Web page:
Rules and Methods
Let's draw another distinction. Rules, let's say, are imperatives. Roll the dice, and abide by the results: that's a rule, one basic to most tabletop role-playing. When they're well-designed, rules give a game the internal coherence that makes it a game.
Not everything you do to make a game work well is necessarily a rule, though. The looser a game is — by which I mean, the less it uses rules to proscribe play — the more inclined we are to lean on methods. By methods, I mean all of those repeatable but optional behaviors that fill the gaps left by the rules. Opting to roll the dice from a cup is a method. So is using a table to generate unplanned elements of the narrative or world.
I'd go so far as to suggest that most of what we find in the guides and rule books are better understood as methods. In practice, role-playing games tend to need fewer hard-and-fast rules than we imagine them having — particularly if we prefer to run our games like a monk. So-called “rules-lite” games demonstrate just how little is truly imperative, but much of what gets carved away the pursuit of lite-ness are the methods that keep play from bogging down in indecision.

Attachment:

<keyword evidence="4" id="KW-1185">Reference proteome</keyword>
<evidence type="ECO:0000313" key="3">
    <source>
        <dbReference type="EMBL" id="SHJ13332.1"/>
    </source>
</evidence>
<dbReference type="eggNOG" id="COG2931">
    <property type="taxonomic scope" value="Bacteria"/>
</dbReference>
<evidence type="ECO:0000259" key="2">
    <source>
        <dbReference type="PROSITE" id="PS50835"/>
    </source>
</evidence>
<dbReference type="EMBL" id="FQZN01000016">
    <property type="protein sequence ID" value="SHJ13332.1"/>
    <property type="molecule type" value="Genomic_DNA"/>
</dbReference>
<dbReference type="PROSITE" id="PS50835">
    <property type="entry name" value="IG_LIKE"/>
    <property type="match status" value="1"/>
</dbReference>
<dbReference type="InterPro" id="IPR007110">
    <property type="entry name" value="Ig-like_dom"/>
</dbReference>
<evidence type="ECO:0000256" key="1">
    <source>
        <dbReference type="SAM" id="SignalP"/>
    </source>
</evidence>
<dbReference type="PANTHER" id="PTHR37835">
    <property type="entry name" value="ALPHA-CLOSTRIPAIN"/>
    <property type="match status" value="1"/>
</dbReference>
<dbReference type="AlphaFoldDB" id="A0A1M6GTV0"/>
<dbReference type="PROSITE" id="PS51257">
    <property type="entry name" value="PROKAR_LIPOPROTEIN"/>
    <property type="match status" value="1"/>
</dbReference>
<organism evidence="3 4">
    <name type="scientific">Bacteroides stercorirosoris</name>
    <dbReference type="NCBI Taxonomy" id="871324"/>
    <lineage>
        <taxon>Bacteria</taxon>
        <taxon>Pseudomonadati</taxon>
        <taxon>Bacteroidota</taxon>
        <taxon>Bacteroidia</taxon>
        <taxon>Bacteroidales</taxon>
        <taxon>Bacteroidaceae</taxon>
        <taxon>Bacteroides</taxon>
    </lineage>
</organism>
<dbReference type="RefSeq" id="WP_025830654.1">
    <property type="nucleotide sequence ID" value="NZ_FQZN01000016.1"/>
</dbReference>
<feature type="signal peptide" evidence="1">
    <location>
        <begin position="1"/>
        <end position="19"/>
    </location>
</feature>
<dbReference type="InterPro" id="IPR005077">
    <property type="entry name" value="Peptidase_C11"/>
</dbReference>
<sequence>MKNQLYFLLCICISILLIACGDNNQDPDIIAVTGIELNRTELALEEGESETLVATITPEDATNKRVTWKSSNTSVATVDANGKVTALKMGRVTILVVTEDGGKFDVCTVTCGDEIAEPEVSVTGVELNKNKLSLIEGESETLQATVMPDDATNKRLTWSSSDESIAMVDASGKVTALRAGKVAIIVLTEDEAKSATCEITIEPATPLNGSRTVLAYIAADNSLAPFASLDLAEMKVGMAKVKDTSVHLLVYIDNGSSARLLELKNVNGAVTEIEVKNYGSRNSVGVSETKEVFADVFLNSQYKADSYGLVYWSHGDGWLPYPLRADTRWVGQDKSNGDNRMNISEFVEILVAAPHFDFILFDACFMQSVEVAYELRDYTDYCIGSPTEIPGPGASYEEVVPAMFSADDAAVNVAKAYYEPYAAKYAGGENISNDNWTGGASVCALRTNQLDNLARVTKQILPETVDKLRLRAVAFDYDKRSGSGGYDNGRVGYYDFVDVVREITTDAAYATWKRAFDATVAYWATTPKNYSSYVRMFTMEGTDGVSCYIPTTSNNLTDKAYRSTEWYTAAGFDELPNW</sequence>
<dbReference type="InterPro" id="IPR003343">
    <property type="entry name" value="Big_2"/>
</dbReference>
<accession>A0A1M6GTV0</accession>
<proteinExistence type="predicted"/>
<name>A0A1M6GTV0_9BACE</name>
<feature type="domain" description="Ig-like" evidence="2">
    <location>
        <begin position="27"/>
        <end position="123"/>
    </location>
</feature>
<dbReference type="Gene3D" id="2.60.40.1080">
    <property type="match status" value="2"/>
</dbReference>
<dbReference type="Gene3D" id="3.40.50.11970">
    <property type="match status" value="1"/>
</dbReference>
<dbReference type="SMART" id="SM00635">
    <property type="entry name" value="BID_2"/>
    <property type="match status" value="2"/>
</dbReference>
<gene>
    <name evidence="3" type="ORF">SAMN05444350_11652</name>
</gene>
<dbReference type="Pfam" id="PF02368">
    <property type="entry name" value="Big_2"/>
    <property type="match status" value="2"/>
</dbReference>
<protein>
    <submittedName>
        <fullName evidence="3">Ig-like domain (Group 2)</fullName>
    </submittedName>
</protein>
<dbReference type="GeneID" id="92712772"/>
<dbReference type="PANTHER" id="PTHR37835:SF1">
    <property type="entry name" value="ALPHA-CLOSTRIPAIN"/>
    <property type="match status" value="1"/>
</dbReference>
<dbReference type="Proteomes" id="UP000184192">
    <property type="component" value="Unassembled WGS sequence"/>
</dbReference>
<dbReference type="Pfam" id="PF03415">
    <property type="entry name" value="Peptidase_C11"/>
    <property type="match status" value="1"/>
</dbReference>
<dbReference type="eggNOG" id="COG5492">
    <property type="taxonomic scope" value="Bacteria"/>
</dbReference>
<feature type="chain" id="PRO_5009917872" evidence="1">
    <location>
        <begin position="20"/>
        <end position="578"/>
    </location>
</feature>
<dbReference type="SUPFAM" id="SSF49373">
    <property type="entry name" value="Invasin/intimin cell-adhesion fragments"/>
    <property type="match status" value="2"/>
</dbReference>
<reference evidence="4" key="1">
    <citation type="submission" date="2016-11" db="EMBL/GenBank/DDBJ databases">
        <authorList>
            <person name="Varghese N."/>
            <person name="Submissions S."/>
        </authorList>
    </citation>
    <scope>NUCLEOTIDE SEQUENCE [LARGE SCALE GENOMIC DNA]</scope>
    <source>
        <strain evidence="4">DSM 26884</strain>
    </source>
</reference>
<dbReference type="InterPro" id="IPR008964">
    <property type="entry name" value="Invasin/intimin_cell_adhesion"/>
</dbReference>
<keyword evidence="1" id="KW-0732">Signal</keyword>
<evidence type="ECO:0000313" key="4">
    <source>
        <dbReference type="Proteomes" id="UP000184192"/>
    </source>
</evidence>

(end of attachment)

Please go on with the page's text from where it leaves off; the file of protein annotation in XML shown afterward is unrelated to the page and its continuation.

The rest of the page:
Even games that don't present themselves as rules-lite tend to lavish more attention on some methods than others. Most games leave very little to the imagination when it comes to combat. Head into town, though, and it's easy to find yourselves staring at your character sheets while you try to figure out what's worth doing and how to make it not just playable but also interesting. Those lacunae pose less of a problem for long-time GMs than it does for a late bloomer like myself. The long-timers have a stock of methods to draw on, many of them adopted from more elaborately designed games. Me? I'm just trying to keep things from grinding to a halt.